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An Inflammatory Molecule May Also Encourage Obesity

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#1 Steve H

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Posted 15 April 2024 - 04:05 PM

A team of researchers has waded into a controversial and contradictory area of study, publishing information on the link between obesity and an inflammatory molecule that increases with aging.

A context-dependent molecule

The authors point out previous research that singled out the interleukin IL-6, a key immune signaling molecule, as a major contributor to inflammaging [1]. However, its role in biology is complicated, and much of the relevant research is contradictory: it has been reported to have both pro- and anti-inflammatory functions, depending on context [2], and it plays multiple roles in metabolism [3].

Adding to this confusion, some research has found that it enhances insulin secretion in muscle tisssue [4], while other research has found that it increases insulin resistance in the liver [5]. Most importantly for this study, previous work has found that it stimulates fat burning [6]. These researchers, however, have come to the opposite conclusion: that IL-6 inhibits fat burning and promotes obesity instead.

Beginning with humans, moving on to mice

This work began by studying 77 hospitalized patients who had type 2 diabetes and were at least 65 years old. The third of this group that had the most IL-6 also had significantly more fat on their organs than the other two thirds. This was found to be true even when adjusting for many known confounders, such as age, disease length, other metabolic and diabetes biomarkers, and vascular issues.

However, those human results are only a correlation. In an attempt to prove causation, they moved to an animal model. Older wild-type mice naturally express more IL-6 than younger wild-type mice, but compared to a genetically modified model that does not express IL-6 at all, they found no significant differences in lifespan, liver function, insulin use, or glucose.

With aging, older wild-type mice also naturally gain more weight, but this weight gain was significantly blunted in mice that did not express IL-6. These modified mice also had somewhat less skin fat and far less fat around their organs, along with less cholesterol and fewer triglycerides. Wild-type mice expend less energy with age; this change, too, was significantly blunted in the IL-6-deficient mice. Gene expression analysis found that a deficiency in IL-6 meant that pathways related to fat burning were upregulated compared to the wild-type group.

A closer look discovered that, in older wild-type mice, fat cells near organs can become significantly larger than normal. This was found to be the reason why IL-6 deficiency resulted in so much less organ fat: the IL-6-deficient mice accumulated far fewer of these large fat cells.

Smaller fat cells

Age-related effects in mice, but questionable for people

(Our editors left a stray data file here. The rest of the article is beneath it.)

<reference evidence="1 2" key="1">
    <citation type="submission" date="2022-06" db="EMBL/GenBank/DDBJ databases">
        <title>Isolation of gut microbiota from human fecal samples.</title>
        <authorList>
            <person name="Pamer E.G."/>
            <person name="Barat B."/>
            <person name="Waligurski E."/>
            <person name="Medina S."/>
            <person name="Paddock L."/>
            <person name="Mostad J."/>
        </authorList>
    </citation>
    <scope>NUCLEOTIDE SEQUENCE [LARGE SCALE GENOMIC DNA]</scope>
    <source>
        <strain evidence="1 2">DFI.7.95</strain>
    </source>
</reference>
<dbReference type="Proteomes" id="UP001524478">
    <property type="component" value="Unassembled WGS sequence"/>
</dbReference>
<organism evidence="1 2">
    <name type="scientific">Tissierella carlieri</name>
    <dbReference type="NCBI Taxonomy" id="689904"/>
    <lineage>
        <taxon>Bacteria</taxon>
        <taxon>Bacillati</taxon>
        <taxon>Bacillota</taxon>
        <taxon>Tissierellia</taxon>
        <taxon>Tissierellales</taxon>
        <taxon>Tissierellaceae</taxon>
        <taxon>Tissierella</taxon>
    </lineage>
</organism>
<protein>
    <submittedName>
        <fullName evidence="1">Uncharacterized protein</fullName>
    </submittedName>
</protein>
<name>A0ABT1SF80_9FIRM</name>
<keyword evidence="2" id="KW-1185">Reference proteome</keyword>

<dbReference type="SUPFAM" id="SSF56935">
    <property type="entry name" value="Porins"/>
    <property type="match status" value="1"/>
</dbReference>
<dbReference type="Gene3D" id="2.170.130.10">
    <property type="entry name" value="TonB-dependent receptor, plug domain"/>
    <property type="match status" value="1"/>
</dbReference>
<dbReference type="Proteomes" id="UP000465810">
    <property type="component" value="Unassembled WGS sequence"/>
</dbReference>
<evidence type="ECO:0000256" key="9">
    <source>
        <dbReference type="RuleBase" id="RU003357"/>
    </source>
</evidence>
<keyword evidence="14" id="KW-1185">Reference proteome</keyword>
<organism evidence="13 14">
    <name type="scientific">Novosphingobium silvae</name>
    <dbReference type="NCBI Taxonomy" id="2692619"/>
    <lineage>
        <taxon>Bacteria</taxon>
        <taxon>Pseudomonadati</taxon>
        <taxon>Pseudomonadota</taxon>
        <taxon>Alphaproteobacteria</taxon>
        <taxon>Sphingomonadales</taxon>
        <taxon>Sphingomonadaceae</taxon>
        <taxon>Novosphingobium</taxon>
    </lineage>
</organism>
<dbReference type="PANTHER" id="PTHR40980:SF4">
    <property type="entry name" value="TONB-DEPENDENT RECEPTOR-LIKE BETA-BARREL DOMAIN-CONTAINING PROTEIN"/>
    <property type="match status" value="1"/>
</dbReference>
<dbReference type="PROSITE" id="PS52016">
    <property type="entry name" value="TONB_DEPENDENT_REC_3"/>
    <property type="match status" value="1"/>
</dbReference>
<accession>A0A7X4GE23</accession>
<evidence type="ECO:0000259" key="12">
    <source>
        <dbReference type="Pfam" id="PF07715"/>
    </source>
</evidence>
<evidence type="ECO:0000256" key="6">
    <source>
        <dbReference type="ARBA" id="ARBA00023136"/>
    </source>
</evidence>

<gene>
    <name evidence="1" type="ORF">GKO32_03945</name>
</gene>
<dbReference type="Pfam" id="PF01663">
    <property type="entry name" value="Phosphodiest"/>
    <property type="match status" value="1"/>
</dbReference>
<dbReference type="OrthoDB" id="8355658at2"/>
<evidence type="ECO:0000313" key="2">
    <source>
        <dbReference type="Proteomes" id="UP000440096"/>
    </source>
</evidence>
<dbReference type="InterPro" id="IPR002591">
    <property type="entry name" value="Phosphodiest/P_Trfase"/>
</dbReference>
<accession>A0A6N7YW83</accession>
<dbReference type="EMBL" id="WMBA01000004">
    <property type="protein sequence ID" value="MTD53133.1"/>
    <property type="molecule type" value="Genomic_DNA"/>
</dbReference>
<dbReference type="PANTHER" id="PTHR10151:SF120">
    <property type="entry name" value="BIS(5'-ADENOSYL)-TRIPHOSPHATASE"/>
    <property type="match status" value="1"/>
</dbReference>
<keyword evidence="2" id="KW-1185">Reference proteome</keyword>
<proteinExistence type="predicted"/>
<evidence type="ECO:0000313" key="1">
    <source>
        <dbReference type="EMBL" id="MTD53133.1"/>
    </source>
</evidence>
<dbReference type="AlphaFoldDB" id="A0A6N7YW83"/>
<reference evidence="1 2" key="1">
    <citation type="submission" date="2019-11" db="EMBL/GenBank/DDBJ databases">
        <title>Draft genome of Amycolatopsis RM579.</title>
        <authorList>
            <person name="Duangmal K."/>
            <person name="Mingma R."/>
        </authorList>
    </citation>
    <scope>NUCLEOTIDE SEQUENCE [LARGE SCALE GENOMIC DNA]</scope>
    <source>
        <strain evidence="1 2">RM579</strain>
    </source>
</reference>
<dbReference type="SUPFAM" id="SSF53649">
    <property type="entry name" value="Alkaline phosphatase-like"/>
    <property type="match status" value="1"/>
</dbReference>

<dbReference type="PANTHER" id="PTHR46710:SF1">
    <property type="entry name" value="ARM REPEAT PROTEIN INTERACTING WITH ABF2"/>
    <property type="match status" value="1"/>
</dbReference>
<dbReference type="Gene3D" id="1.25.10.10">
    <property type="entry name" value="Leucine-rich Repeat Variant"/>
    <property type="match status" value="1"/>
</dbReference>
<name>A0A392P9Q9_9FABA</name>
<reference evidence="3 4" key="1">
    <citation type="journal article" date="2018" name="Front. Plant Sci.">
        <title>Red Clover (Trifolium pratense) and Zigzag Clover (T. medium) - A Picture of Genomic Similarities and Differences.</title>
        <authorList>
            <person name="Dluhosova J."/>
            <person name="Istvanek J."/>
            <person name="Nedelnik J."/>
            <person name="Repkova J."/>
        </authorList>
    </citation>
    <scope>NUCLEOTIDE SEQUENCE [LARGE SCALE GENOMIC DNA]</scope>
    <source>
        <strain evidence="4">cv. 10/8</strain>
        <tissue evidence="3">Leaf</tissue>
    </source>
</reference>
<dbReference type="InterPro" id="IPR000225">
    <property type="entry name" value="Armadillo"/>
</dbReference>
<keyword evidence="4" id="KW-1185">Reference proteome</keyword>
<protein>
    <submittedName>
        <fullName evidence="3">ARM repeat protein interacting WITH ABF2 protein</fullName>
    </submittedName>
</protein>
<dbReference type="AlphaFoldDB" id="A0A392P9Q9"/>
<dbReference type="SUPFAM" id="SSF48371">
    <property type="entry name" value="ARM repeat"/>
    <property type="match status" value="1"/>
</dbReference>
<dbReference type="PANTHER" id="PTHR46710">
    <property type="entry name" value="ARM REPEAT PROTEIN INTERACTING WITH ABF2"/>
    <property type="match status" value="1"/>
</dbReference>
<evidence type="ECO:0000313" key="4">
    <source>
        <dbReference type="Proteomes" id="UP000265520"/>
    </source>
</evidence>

Most importantly, all of these differences were only found between the aged mice in each group. There were no significant differences between young mice in either group. However, as IL-6 is a core signaling molecule with well-documented effects, attempting to completely suppress IL-6 in people would be likely to do more harm than good.

These researchers suggest that the effects of IL-6 are largely cell-dependent and that these particular detrimental effects are specific to fat tissue. Biology is not fully mapped, but in this case, it is likely that a far more complete map of the true cause-and-effect biochemical relationship between interleukins and fat tissue would need to be created before this line of research could result in drug development.

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[1] Gabay, C. (2006). Interleukin-6 and chronic inflammation. Arthritis research & therapy, 8, 1-6.

[2] Scheller, J., Chalaris, A., Schmidt-Arras, D., & Rose-John, S. (2011). The pro-and anti-inflammatory properties of the cytokine interleukin-6. Biochimica et Biophysica Acta (BBA)-Molecular Cell Research, 1813(5), 878-888.

[3] Giraldez, M. D., Carneros, D., Garbers, C., Rose-John, S., & Bustos, M. (2021). New insights into IL-6 family cytokines in metabolism, hepatology and gastroenterology. Nature reviews Gastroenterology & hepatology, 18(11), 787-803.

[4] Ellingsgaard, H., Hauselmann, I., Schuler, B., Habib, A. M., Baggio, L. L., Meier, D. T., … & Donath, M. Y. (2011). Interleukin-6 enhances insulin secretion by increasing glucagon-like peptide-1 secretion from L cells and alpha cells. Nature medicine, 17(11), 1481-1489.

[5] Sabio, G., Das, M., Mora, A., Zhang, Z., Jun, J. Y., Ko, H. J., … & Davis, R. J. (2008). A stress signaling pathway in adipose tissue regulates hepatic insulin resistance. Science, 322(5907), 1539-1543.

[6] Van Hall, G., Steensberg, A., Sacchetti, M., Fischer, C., Keller, C., Schjerling, P., … & Pedersen, B. K. (2003). Interleukin-6 stimulates lipolysis and fat oxidation in humans. The Journal of Clinical Endocrinology & Metabolism, 88(7), 3005-3010.

View the article at lifespan.io

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